Fosun has confirmed a move on Thomas Cook, as a number of potential bidders circled the beleaguered company.
It is thought that Thomas Cook’s decision to review its airline business earlier this year had encouraged investors to take a closer look at the group, which has been strengthening its offering in Spain.
Fosun International, which first took a stake in Thomas Cook in 2015, increased its holding in the company to 18% in April.
The end of 2016 saw Thomas Cook and Fosun launch Thomas Cook China as a joint venture, looking to tap into the expected boom in outbound Chinese tourism.
Earlier this year the pair announced two projects, including the first Asian Casa Cook, to be built by Fosun and managed by Thomas Cook China. The two properties follow previously-announced projects with DreamEast Group, a tourist resort development company listed in Hong Kong, for two Thomas Cook Sunwing Family Resorts, one, in Jiashan near Shanghai and the other Hengyang, in southern China.
Shortly after raising its stake in Thomas Cook, Fosun used its full-year results to talk about plans for the asset-light growth of the Club Med brand, which it bought in 2015. Five resorts were opened over the year, with the brand’s pipeline including developments in France, Canada, Spain and China. The flag was planning to open five resorts a year for the next five years, with the group looking to expansion through management contract. The group currently manages nine resorts, owning 17 and leasing 41.
The end of last year saw Fosun Tourism, the tourism arm of Fosun International, raise USD428m through its IPO, valuing it at USD2.44bn,
Speculation suggested that Fosun might face competition from EQT and KKR, which own Kuoni Group and Travelopia respectively.
February this year saw Thomas Cook confirm that it was reviewing its airline having recognised that the company needed “greater financial flexibility and increased resources to accelerate the execution of our strategy of differentiation”.
There were mixed feelings about the potential success of selling the airline to reduce Thomas Cook’s GBP1.2bn debt. Berenberg said that the airline could have an equity value of GBP600m, commenting: “We do not believe the company would be able to refinance its existing debt unless proceeds from the airline are meaningfully higher than we estimate. We believe that management would be unwise to rely on the sale of the airline to dig it out of trouble.”
Mark Brumby, principal, Langton Capital, added: “Yes, Thomas Cook Group would reduce its debt but it would need to buy ‘lift’ from someone. It would very likely sell its airline with a contract to use it for many years. To this extent, it would be just swapping one liability for another.
“Also, as the group would own less of the value chain, it would expect to make lower margins over the longer term. This would come with a lower level of risk but, given the uncertainties at Thomas Cook Group, it is hard to conclude that it is making these moves from a position of strength.”
The company could be further broken up after Thomas Cook confirmed that it had received “a highly preliminary and unsolicited indicative offer” from Triton Partners for its Northern Europe business. The operation comprises the group’s tour operator and airline in Norway, Sweden, Finland and Denmark.
Thomas Cook reported that underlying Ebita loss had increased by GBP65m to GBP245m for the half year, reflecting margin pressure in the tour operator.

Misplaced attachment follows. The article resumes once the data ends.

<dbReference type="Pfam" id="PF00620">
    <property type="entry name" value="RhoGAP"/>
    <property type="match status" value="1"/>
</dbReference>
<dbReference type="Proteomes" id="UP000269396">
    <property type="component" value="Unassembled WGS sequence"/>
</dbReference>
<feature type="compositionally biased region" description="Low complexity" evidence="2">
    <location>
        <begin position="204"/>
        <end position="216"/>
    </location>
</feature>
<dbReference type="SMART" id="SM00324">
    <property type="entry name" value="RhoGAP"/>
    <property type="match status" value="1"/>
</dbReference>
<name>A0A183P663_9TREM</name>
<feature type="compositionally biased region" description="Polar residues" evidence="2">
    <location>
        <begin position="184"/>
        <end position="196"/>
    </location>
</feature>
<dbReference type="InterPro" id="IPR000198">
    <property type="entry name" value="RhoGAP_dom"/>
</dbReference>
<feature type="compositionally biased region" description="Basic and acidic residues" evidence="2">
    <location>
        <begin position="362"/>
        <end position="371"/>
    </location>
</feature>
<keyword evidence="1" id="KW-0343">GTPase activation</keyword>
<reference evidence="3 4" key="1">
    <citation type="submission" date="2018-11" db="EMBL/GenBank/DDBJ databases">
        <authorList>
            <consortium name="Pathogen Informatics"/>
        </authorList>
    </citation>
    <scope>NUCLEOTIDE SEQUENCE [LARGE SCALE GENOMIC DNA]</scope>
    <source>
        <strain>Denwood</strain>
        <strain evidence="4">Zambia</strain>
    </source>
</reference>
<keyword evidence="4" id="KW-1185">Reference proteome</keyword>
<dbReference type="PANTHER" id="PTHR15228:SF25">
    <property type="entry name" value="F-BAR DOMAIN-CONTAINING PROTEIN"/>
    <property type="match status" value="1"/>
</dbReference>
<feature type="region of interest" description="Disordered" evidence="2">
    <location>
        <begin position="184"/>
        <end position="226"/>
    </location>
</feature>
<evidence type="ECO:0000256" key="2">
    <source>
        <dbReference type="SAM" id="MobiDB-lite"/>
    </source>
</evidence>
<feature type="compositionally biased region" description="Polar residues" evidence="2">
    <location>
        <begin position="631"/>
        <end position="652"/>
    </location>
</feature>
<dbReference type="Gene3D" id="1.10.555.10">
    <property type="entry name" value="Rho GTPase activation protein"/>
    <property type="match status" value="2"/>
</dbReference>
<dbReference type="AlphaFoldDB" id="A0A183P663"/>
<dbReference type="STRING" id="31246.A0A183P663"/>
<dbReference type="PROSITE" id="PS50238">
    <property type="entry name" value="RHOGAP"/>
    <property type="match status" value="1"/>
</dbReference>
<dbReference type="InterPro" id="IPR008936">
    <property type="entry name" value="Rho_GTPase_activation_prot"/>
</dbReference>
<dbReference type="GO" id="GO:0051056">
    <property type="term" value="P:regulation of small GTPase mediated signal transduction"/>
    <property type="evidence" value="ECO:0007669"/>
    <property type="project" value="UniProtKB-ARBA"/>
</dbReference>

Peter Fankhauser, CEO, said: “The first six months of this year have been characterised by an uncertain consumer environment across all our markets. The prolonged heatwave last summer and high prices in the Canaries reduced customer demand for winter sun, particularly in the Nordic region, while there is now little doubt that the Brexit process has led many UK customers to delay their holiday plans for this summer.”
He told analysts that the company was “well advanced” in its aim to build its position “as one of the leading sun and beach hotel companies in Europe”. The group has a pipeline of 20 own-brand hotels due to open this year, “reinvigorating key destinations across the Med”.
HA Perspective [by Katherine Doggrell]: While the vultures circle, Thomas Cook has been ploughing on, last week announcing plans to invest EUR40m at 10 managed own-brand hotels in Spain over the next year.
Enric Noguer, chief of hotels & resorts, said: “Our business in Spain goes from strength to strength as we invest in senior talent in our hotels division in Palma and increase the number of hotels that we manage directly.
“We want to continue bringing our new hotel innovations to Spain and support the continued growth of the tourism industry by investing in great brands and ensuring the well-established destinations are attractive to a new generation of travellers.”
In this possibly-last roll of the dice the group is doubling down on Spain, showing faith in a territory which let it down last year (well, the climate let it down, with Blackpool becoming Spain, albeit briefly. And a political calming reduced the need for safe havens). The company is sticking to its knitting in its key market, something which will only make it more attractive to Fosun.
Additional comment [by Andrew Sangster]: Fosun does things differently to equivalent companies in the West. Its mission statement, for example, is: “Creating happier lives for families worldwide”.
It says its vision is: “Rooted in China, creating a global happiness ecosystem fulfilling the needs of one billion families in health, happiness and wealth ecosystems.”
In particular, it talks about a C2M model where customers, the c bit, and makers, the m bit, are connected “seamlessly” through “technology leadership”.
The Youle Customer Loyalty Program is emblematic of this approach. It connects Fosun businesses such as hospitals with its tourist enterprises. A new take on health tourism